The only politically viable action big and immediate enough to move the needle would be an extension of a payroll tax cut, which Fair predicted would boost the economy enough to add 1.6 percentage points to Obama’s electoral margin.
“The thing Obama doesn’t have going for him . . . is that he doesn’t have any real strong growth quarters,” he said, adding that “2012 is really critical. It does truly matter what the per-capita growth rate is in the next three quarters.”
Yet Obama doesn’t have many levers to pull. Few of the proposals he laid out Tuesday night — tax reform, expanded job training, infrastructure investments, energy-saving incentives for manufacturers, a home-refinancing plan — would jolt the economy before November.
And in any case, Congress is unlikely to pass many of them.
“The ideas may be good, but the ability we have to achieve the objectives is limited,” said Robert Reischauer, president of the Urban Institute and a former Congressional Budget Office director.
Other factors that are largely out of the president’s control — such as a spike in oil prices, the conflict with Iran or a new chapter in the European sovereign debt crisis — could deal setbacks to the U.S. recovery. On Tuesday, the International Monetary Fund slashed its forecast for global economic growth, although it left its prediction for U.S. growth unchanged at an anemic 1.8 percent.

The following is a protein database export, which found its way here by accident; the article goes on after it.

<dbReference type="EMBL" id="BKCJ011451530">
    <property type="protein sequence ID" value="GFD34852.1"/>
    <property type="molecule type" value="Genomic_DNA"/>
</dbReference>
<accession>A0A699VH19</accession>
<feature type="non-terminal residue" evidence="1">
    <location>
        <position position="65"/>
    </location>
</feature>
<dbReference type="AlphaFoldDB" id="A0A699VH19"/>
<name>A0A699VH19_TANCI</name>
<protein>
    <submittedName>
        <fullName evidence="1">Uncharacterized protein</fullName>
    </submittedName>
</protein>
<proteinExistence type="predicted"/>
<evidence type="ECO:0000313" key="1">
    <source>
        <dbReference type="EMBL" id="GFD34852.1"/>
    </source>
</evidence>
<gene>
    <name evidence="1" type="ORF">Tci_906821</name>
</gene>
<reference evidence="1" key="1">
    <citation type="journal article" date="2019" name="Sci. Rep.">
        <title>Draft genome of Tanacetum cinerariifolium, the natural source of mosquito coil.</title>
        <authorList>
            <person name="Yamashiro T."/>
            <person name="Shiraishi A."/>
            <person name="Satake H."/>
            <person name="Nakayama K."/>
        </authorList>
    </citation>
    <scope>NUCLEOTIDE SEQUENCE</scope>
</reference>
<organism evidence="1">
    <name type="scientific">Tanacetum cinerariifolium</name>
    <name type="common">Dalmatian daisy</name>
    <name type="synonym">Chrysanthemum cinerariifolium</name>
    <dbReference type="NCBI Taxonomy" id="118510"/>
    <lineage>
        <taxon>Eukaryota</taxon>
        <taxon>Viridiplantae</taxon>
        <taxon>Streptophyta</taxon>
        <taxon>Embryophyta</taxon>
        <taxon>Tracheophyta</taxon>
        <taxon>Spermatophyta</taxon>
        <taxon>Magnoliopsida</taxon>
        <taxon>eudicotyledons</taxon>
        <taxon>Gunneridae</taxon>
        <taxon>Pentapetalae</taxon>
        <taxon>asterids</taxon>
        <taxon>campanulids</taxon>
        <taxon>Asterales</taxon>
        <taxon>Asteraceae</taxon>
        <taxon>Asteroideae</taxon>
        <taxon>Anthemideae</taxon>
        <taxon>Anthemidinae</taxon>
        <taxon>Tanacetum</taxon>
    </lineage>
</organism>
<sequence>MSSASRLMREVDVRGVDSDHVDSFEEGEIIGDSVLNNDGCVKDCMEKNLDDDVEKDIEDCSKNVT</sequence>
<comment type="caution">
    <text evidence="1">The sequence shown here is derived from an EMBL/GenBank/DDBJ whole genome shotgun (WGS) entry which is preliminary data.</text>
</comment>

Still, against the odds, Obama is making the campaign about the economy, casting his proposals as a matter of “fairness” — a word he used at least seven times Tuesday.
“We can either settle for a country where a shrinking number of people do really well, while a growing number of Americans barely get by,” he said, “or we can restore an economy where everyone gets a fair shot, everyone does their fair share, and everyone plays by the same set of rules. What’s at stake are not Democratic values or Republican values, but American values. We have to reclaim them.”
Jeff Shesol, a partner at West Wing Writers, a speechwriting and strategy firm, said: “We keep hearing about how populist these themes are . . . as though talking about economic opportunity is some left-wing obsession. This is as American an idea as you could come up with. This is a broadly popular belief system. When he talks about fairness, about opportunity, he’s occupying the center ground.”
The release of GOP presidential candidate Mitt Romney’s tax returns, showing that he paid an effective rate of just 13.9 percent on more than $20 million in income in 2010, played right into Obama’s theme, highlighting the low tax rates that many of the wealthiest Americans pay. Obama proposed ending all tax deductions, including those for mortgages and health care, for people who earn more than $1 million a year.